What is an Airbnb?

An Airbnb is a small accommodation business that is rented out to travellers on a short-term basis. Usually an Airbnb is a unique property with special qualities that make it different from a normal hotel, motel, or bed and breakfast.

This might include quirky architecture (treehouse, luxury tent, boutique apartment, igloo etc) or unexpected location (wilderness, secret city spots, underground etc). Sometimes, an Airbnb is simply someone’s home or room that they want to rent out.

Airbnb properties are listed for rent on the Airbnb platform, where travellers of all types from around the globe can browse and book a stay. Generally, if you want to list on Airbnb, you need to apply and be approved first.

In this blog we’ll tell you everything you need to know about starting an Airbnb property and how to succeed long-term.

Why should you start an Airbnb?

Starting an Airbnb property can be a great way to get a foothold in the hotel and hospitality industries if you’re looking for a new career or business opportunity. It can also be a nice supplement to your main source of income as a side gig. Or, it might just cover your expenses when you go on your own holidays, business trips, or other types of travel.

Basically if you’re looking for a reliable revenue stream that can help support you on a full-time or seasonal basis, you should start an Airbnb.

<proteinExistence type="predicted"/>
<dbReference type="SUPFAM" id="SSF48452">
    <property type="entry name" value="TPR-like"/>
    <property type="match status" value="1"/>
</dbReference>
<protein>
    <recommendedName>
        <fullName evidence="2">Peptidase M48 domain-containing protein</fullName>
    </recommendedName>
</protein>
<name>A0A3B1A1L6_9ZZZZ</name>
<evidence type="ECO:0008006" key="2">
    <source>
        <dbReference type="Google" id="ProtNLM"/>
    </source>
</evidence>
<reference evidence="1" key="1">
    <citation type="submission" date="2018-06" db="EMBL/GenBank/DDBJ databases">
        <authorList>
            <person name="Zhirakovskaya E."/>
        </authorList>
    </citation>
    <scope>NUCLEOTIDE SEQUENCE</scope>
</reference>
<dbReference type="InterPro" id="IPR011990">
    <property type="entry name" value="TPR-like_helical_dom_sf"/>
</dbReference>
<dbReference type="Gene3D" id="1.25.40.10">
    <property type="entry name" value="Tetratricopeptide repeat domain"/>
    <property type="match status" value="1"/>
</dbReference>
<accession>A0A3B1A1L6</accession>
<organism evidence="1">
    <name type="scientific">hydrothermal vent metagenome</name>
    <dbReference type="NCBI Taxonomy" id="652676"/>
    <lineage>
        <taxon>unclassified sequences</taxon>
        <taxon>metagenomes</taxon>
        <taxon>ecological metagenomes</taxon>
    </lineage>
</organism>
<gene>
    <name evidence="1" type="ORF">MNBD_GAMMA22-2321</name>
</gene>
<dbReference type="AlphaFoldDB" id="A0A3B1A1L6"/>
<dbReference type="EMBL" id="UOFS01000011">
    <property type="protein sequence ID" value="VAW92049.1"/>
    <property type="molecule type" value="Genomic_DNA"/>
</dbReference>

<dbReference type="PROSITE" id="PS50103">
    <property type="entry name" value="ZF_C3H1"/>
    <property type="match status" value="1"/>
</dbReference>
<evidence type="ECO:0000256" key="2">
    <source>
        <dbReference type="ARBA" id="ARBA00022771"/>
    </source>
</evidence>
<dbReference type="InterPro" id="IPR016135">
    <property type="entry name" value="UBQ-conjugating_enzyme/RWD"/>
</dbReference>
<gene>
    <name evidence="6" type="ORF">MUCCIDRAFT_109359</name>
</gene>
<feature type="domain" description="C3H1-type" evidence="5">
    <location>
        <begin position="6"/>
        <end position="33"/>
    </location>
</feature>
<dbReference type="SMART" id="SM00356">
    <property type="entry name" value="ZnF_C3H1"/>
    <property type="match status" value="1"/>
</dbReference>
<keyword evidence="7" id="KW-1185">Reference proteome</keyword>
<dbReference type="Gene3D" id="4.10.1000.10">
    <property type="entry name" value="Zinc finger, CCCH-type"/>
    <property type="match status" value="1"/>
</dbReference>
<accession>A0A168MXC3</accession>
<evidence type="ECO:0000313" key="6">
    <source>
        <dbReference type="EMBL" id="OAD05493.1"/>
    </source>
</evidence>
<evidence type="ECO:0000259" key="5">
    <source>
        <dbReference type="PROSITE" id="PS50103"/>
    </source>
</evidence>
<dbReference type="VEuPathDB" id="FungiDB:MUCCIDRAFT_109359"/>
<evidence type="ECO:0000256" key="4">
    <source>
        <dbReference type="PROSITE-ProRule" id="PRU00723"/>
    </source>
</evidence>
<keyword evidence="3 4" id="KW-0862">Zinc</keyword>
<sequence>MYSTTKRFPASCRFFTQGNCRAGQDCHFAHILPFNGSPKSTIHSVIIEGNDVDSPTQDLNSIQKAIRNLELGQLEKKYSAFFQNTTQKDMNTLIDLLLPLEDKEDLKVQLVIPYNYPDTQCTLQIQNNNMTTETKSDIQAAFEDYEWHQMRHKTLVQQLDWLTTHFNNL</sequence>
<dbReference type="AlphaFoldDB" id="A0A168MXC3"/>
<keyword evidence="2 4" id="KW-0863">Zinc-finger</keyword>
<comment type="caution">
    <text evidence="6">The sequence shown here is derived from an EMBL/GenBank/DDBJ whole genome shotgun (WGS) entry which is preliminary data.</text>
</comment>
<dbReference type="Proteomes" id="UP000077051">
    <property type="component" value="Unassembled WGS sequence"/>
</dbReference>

However, not anyone can simply start an Airbnb and begin earning big money. There’s a lot that goes into, from having the right location and space to having the money to launch it.

If you’re starting from scratch, you’ll need to account for some expenses…

How much does it cost to start an Airbnb?

The cost of starting and setting up an Airbnb will very much depend on your specific set of circumstances. Sources have the average cost at around $6000. If you are starting from scratch and need to purchase a space, the cost will be significantly higher. If you have an existing space that doesn’t require much refurbishment, the cost may be lower.

Generally, there’ll be a few expenses to consider. Keep in mind these might not all apply to you:

  • Property price
  • Price of renovations or decorating
  • Property insurance and taxes
  • Installing amenities and facilities
  • Utilities
  • Consumables and essential items
  • Marketing and other services (photographer, cleaner etc)
  • Whether you are planning to manage your Airbnb yourself or hire staff